He debated in the synagogue with the Jews and their gentile sympathisers, and he debated in the marketplace daily with everyone he met.  Some Epicurean and Stoic philosophers came across him.  Some of them said: "What is this ignoramus talking about?"  Others said: "He seems to be preaching foreign gods of some sort."  (Acts 17.17-19)
Paul tries to curry favour with them by quoting from pagan writers (Epimenides and either Aratus or Cleanthes).  But the response of the Athenians is not enthusiastic, and Paul fails to make many converts.  This, incidentally, is why there is no Epistle to the Athenians in the New Testament.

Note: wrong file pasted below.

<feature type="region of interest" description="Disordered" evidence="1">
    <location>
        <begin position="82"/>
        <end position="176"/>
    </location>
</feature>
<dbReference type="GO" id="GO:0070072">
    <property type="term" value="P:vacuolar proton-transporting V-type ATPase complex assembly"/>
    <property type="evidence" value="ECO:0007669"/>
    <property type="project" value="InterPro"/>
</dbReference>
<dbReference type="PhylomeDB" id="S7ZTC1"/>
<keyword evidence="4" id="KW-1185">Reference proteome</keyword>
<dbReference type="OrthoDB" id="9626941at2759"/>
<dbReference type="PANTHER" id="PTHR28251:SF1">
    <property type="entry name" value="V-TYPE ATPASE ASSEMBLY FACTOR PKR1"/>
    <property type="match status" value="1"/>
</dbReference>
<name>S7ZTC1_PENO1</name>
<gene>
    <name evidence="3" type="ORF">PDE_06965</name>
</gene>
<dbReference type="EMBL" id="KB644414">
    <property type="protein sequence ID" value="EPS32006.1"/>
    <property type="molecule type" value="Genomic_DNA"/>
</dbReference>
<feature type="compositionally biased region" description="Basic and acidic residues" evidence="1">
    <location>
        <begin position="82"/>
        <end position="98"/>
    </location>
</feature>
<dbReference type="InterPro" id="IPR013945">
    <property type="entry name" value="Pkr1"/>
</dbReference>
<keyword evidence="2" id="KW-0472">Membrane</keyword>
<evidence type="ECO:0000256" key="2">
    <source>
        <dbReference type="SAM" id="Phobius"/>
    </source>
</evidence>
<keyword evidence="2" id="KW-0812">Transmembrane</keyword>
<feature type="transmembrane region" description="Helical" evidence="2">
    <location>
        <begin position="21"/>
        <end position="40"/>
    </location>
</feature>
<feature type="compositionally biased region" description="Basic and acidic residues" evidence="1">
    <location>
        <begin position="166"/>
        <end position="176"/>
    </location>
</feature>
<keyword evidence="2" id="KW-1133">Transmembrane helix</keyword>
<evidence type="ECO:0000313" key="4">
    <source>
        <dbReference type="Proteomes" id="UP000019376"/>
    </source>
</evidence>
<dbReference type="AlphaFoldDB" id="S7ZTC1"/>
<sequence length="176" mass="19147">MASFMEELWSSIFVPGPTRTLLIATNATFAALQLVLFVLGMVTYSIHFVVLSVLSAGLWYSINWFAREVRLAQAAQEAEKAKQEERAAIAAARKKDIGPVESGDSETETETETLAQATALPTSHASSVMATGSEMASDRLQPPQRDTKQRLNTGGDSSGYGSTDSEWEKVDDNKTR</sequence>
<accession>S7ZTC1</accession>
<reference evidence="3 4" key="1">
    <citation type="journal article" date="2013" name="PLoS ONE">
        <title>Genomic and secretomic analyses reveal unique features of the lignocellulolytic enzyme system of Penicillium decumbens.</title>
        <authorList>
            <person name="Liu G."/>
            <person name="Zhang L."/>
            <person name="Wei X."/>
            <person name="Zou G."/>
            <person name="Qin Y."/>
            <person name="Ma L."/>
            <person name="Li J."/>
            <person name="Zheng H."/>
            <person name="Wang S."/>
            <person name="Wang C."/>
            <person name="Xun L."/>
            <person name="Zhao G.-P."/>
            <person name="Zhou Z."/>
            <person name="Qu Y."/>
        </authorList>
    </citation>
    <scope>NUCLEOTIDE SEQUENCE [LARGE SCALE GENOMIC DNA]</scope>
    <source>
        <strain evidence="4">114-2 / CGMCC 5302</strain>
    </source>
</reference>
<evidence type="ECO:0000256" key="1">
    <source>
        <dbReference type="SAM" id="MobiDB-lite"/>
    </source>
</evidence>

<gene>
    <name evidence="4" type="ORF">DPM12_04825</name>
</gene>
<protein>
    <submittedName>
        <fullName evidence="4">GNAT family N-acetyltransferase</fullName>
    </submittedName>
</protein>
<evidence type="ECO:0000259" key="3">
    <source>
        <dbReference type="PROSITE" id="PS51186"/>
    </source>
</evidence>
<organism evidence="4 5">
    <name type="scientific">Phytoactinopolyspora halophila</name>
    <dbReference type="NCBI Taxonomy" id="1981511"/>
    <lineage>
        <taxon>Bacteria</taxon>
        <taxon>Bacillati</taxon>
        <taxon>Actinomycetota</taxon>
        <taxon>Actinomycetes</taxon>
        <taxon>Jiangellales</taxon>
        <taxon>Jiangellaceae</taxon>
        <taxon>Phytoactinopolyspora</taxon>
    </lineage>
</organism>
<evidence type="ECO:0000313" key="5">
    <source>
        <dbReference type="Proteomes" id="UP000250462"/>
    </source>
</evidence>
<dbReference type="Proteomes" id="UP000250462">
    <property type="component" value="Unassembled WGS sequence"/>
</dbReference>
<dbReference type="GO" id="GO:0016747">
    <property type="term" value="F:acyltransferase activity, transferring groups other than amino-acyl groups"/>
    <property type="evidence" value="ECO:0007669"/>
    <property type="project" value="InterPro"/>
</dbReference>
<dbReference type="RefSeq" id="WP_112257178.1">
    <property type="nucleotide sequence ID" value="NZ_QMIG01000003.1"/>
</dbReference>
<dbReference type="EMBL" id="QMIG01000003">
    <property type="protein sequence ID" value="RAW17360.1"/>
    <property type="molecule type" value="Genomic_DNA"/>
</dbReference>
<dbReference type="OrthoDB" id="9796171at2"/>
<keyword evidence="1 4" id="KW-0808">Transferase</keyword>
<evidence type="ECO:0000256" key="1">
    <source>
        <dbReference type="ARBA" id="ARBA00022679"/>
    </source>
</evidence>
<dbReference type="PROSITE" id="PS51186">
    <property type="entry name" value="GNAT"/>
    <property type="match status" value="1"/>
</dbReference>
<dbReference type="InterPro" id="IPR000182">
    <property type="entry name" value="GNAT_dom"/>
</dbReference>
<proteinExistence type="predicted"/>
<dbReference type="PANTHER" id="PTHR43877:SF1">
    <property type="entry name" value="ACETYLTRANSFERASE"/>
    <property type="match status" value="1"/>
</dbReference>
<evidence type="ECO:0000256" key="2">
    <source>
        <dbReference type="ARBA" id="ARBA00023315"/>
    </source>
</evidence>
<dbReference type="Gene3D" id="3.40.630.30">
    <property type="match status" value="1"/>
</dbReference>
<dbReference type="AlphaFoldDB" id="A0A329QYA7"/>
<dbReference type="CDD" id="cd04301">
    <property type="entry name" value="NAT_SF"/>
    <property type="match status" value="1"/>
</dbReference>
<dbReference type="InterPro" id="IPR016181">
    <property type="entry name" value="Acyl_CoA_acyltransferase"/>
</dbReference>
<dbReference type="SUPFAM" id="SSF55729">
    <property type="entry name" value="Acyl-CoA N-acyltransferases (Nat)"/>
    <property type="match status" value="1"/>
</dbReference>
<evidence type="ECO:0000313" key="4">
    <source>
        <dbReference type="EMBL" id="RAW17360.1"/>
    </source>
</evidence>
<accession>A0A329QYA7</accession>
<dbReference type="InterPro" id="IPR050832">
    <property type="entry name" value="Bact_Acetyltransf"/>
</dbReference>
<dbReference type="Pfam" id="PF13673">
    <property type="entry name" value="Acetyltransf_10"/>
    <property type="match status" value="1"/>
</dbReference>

Next, let's look at what happened when Paul and another Christian missionary, Silas, turned up in Philippi, a Roman military colony in eastern Macedonia. The response here was more brutal.  The author of Acts tells us that Paul's enemies were inspired by financial motives; but the sheer fact that a pair of strange Jews had appeared in town telling them that they had to renounce their ancestral religion was probably enough to rub the locals up the wrong way.  The following scene must have played out innumerable times as the Christian faith made its way through the Roman Empire:
....They seized Paul and Silas, and dragged them to the authorities in the marketplace.  They brought them before the generals and said: "These men are Jews, and they are causing great disorder in the city.  They are teaching customs which we, as Romans, cannot accept or perform."  The crowd rose up against them, and the generals stripped them of their clothes and ordered them to be beaten....  (16.19-22)